Documentary by Public Defender’s Office targets conditions at Tenderloin halfway house

Film is first created through project founded by late Public Defender Jeff Adachi

Keith “Malik” Washington is editor of the San Francisco Bayview newspaper (Courtesy photo)

Keith “Malik” Washington is editor of the San Francisco Bayview newspaper (Courtesy photo)

A new documentary made with help from the San Francisco Public Defender’s Office aims to shed light on the conditions of a halfway house in the city’s Tenderloin neighborhood amid the COVID-19 pandemic.

The 11-minute film, “One Eleven Taylor,” documents what the public defender’s office says are dangerous conditions at the re-entry center located at 111 Taylor St.

The film documents residents’ experiences as they struggle with what they say is a lack of COVID-19 protocols at the facility, which is run by the GEO Group, a company that operates private prisons and rehabilitation centers across the world. Because the residents there are on parole, the only other alternative to staying there is going back to jail for violating parole.

“The conditions at 111 Taylor are extremely troubling, and this film is just a glimpse into what is a larger, ongoing pattern of abusive practices and crises created by private prison corporations like GEO Group,” San Francisco Public Defender Mano Raju said in a statement.

The facility is also the subject of a lawsuit filed by Keith “Malik” Washington, an incarcerated journalist who is chief editor of the San Francisco Bayview, who lives in the halfway house. Washington alleges that after he told a journalist at 48 Hills about a COVID-19 outbreak in the facility, his phone was confiscated and he was prohibited from speaking to the media or attend press conferences. He also had credits for good behavior revoked, affecting his release date, according to his attorney.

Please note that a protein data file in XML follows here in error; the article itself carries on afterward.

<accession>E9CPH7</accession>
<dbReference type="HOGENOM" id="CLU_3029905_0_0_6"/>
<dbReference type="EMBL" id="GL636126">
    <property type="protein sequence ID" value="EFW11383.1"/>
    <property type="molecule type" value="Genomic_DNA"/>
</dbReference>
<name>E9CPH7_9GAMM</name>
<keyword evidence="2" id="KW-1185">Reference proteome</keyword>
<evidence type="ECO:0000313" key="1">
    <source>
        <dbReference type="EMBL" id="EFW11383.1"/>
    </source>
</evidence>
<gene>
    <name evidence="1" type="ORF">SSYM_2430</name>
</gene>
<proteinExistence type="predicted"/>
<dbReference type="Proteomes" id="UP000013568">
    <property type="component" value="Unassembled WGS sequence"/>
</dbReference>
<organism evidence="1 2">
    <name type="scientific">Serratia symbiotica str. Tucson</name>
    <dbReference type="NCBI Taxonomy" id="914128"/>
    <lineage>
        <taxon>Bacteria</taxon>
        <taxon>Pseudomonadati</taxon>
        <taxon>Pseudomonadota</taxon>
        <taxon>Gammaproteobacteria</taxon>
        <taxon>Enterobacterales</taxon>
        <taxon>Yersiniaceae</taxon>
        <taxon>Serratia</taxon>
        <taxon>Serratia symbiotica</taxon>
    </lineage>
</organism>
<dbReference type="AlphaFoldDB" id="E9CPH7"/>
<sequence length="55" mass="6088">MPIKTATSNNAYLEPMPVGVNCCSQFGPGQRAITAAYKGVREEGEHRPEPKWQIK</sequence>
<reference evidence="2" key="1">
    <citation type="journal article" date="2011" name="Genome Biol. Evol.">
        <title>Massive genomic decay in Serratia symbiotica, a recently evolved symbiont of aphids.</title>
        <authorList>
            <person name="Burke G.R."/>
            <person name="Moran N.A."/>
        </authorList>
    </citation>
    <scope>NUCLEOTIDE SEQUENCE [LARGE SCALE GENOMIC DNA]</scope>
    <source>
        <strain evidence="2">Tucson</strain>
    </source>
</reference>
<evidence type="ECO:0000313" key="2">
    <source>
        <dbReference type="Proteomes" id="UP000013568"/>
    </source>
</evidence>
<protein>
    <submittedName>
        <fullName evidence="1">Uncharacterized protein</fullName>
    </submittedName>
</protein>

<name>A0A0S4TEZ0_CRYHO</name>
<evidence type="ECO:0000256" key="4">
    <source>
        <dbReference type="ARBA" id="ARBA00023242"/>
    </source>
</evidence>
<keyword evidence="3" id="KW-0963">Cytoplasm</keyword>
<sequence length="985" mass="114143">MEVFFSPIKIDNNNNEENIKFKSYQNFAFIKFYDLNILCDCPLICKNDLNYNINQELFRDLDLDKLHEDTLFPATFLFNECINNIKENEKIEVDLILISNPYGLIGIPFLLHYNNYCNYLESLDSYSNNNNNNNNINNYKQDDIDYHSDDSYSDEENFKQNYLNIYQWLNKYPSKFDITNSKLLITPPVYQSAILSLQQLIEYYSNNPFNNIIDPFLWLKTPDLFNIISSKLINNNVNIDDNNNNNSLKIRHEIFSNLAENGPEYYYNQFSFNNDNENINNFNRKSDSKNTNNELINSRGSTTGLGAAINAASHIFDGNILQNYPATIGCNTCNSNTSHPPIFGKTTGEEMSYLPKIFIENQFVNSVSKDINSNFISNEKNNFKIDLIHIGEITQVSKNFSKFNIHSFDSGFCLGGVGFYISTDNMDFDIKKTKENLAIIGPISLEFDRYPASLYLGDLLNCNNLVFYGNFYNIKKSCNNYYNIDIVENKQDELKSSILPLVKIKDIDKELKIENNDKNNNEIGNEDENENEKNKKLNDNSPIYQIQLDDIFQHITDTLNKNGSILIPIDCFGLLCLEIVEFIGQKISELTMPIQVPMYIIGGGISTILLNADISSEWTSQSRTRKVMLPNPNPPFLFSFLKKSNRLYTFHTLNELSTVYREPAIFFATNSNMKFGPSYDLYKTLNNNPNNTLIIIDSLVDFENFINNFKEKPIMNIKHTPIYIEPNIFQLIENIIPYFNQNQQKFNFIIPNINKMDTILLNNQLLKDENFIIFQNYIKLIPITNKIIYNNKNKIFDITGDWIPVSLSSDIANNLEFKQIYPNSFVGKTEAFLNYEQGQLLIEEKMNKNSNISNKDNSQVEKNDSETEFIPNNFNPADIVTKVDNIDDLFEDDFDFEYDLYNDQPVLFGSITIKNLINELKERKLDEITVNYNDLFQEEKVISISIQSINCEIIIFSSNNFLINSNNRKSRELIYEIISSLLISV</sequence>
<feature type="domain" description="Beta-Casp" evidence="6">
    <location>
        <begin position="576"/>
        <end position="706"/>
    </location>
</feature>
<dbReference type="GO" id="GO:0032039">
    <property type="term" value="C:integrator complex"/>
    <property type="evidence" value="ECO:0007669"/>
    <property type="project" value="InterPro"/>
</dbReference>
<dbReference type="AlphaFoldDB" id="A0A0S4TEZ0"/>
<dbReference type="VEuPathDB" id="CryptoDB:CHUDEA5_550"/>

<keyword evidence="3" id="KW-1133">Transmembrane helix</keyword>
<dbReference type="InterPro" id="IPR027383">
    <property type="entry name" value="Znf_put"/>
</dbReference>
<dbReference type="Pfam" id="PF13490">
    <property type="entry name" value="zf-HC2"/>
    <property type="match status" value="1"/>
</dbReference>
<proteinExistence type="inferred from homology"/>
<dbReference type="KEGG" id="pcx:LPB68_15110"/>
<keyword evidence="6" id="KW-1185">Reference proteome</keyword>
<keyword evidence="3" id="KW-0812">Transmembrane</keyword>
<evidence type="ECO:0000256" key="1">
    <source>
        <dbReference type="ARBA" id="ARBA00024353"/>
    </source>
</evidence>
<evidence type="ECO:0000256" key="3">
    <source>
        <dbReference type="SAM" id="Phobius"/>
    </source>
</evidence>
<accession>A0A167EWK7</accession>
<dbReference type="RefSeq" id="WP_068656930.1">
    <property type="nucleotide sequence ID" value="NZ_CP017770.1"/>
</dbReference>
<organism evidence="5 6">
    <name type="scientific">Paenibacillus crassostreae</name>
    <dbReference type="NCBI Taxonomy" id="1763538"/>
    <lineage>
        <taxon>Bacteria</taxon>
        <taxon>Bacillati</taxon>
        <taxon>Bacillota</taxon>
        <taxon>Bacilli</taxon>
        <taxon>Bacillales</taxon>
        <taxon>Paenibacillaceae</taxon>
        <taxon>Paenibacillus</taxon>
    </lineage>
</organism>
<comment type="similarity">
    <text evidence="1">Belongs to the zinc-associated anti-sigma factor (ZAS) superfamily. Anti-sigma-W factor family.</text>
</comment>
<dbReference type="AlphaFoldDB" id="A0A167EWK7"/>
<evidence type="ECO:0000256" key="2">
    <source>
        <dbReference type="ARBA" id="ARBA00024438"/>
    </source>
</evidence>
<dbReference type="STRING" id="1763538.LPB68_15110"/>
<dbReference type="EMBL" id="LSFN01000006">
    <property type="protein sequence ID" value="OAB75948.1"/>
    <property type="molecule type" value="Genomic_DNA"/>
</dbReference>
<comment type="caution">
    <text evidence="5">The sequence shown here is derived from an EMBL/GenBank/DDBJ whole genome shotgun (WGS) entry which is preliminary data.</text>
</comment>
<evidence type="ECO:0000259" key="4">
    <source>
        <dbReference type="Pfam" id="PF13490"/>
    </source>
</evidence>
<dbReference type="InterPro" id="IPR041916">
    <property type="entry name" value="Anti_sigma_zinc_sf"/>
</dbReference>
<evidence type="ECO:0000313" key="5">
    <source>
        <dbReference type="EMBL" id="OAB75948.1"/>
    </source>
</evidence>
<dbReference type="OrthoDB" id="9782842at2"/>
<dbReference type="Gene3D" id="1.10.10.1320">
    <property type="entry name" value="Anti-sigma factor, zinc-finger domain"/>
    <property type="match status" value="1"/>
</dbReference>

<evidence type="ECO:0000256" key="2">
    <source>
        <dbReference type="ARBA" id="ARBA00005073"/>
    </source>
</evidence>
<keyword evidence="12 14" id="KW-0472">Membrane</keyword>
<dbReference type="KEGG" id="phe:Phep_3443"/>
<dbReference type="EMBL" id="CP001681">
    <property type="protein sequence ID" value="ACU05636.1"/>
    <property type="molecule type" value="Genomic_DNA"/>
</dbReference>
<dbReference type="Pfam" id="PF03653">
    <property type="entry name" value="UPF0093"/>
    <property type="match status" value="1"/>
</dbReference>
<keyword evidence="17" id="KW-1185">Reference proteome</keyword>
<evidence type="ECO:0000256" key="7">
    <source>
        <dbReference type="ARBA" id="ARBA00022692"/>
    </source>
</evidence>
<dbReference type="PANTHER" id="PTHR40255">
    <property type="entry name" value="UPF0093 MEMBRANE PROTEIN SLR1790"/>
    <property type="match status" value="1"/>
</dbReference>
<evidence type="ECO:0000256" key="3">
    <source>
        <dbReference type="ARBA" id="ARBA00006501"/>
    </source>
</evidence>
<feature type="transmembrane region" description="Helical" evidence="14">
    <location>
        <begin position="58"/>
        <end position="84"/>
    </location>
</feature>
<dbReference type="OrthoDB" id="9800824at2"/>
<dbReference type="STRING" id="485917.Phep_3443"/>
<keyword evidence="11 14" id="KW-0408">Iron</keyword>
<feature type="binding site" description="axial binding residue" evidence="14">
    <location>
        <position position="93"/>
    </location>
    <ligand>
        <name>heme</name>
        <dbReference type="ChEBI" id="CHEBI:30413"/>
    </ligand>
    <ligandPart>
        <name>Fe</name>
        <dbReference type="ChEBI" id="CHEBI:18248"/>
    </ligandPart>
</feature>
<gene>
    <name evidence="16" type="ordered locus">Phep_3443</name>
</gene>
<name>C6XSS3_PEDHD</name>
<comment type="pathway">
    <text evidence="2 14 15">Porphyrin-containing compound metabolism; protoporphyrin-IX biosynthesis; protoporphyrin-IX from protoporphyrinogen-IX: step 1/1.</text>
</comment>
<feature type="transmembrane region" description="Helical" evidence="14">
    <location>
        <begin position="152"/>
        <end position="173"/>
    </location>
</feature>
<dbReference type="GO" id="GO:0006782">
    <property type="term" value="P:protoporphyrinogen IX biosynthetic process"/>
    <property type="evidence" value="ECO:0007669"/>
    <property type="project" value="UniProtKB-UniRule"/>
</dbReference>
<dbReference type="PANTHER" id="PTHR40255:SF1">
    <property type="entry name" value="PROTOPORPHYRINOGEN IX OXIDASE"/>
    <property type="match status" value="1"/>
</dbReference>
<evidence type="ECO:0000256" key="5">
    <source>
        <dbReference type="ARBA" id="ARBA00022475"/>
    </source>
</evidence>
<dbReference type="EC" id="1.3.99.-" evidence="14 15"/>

“State and federal governments need to stop awarding lucrative contracts to private prison corporations, as time and time again we witness how they fail to protect the safety and wellbeing of the people in their custody and in the community. We have fought to release our clients from this location, but that is only a temporary and partial remedy to a larger solution — which is to put an end to for-profit prisons and reentry centers altogether and invest in community-based program that understand and prioritize the needs of the people and communities they serve,” Raju said.

The film was created through The Adachi Project, an initiative between the Public Defender’s Office and production company Compound to highlight stories pertaining to the U.S. criminal legal system. The initiative was founded in honor of late Public Defender Jeff Adachi, who directed multiple documentaries himself.

The GEO Group did not respond to a request for comment.

UPDATE:

CEO group responded on Friday, Feb. 19, 2021 with the following statement:

“We reject the inaccurate and misleading allegations made by the resident depicted in the One Eleven Taylor short film. While the COVID-19 pandemic has presented unprecedented challenges, from the beginning we have taken proactive measures to ensure the health and safety of those in our care and our employees,” GEO officials said in a statement.

The company said it has taken several measures to ensure the safety of residents and employees across all of it’s facilities, such as providing residents access to soap and water for regular handwashing; increased cleaning protocols; encouraging social distancing; and providing personal protective equipment.

“We also make continuous improvements in our pandemic response as updated guidance is received from the Centers for Disease Control (and Prevention). The health and safety of our staff and residents have always been and remains our number one priority,” GEO officials said.

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